Ginza is one of my favourite Tokyo neighbourhoods. There is little in the neigbourhood that is very old - the Wako building was one of the few in the area that survived the bombing of World War II. It has the reputation of being very posh, matronly and perhaps a little staid, which doesn't give credit to the refined and understanded elegance, but also to the cutting edge architecture.Ginza is home to upscale traditional Japanese department stores, most notably Mitsukoshi but also Matsuya and Matsuzakaya. I rarely venture upstairs to the fashion floors where I can only dream of ever fitting into the clothes, but the basement of Mitsukoshi is a feast for the eyes, nose and mouth of a gourmet, perhaps explaining the fit of the clothes... Ginza a 'ladies' part of town with kimono shops, sweets and cakes and cafes, handbags & shoes, Japanese traditional paper & stationery, French restaurants and the delicate tastes of Japanese kaiseki ryori. This is a sharp contrast to next door Shimbashi, salary-man town full of pachinko parlours, standing noodle bars, ramen shops, izakaya, and 'pink' industries.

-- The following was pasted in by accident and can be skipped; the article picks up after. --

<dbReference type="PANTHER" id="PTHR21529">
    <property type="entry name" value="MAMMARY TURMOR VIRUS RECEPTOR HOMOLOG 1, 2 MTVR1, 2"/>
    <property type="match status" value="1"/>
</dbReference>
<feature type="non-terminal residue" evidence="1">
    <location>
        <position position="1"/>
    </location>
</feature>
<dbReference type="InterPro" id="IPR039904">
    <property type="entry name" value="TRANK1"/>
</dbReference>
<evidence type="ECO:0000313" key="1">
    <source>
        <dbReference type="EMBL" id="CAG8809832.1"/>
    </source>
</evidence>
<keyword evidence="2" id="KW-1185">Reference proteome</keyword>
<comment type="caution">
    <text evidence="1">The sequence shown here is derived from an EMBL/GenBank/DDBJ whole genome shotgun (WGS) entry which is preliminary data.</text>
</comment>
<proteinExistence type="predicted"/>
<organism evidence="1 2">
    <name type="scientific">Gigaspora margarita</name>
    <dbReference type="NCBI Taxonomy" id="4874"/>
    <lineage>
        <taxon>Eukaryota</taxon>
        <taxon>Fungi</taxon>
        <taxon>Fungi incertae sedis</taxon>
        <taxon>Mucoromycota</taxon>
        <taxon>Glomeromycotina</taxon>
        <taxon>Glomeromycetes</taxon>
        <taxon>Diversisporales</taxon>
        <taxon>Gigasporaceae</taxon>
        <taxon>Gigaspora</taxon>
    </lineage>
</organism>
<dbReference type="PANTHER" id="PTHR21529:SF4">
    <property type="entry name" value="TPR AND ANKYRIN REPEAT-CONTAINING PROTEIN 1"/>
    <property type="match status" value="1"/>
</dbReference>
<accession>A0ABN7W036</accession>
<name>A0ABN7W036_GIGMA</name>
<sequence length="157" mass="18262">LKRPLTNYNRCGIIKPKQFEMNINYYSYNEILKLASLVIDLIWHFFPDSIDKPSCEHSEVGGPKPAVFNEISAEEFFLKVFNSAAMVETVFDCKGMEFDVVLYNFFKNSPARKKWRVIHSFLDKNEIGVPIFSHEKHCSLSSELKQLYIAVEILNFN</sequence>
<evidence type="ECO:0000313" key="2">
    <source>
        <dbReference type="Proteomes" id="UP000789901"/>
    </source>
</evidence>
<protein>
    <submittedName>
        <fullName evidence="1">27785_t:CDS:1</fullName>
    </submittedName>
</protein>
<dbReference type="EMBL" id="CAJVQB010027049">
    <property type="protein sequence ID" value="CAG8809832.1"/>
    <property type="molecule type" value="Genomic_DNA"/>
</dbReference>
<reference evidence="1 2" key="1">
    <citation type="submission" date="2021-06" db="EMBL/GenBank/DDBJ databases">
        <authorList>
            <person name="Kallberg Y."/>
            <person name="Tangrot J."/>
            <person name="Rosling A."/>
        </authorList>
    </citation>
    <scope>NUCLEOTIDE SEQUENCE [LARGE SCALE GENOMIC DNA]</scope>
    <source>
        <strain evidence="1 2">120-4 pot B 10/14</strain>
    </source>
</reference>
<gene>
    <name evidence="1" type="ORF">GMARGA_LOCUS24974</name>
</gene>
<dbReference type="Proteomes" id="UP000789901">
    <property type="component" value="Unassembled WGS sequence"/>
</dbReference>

I almost never buy anything in Ginza, when I first came to Japan and was looking for a handbag for a wedding (at the time the Austrlian dollar was almost 50 to 100 Japanese yen) a colleague of Hiro's suggested that I should look for a handbag in Wako. I almost choked when after searching for the cheapest bag in the shop found it to be more than 40000 yen. The average was around 100,000..... But not far from Wako is Uniqlo, still relatively smartly presented, but where a handbag might cost 1000y.
As old buildings get knocked down and replaced, Ginza probably has close to the best collection of modern architecture shopping in the world.
Here are some photos - almost all from Ginza 1-4 - it would be much easier to get good photos with a wide angle lens.
The main drag of Ginza
The de Beers buiding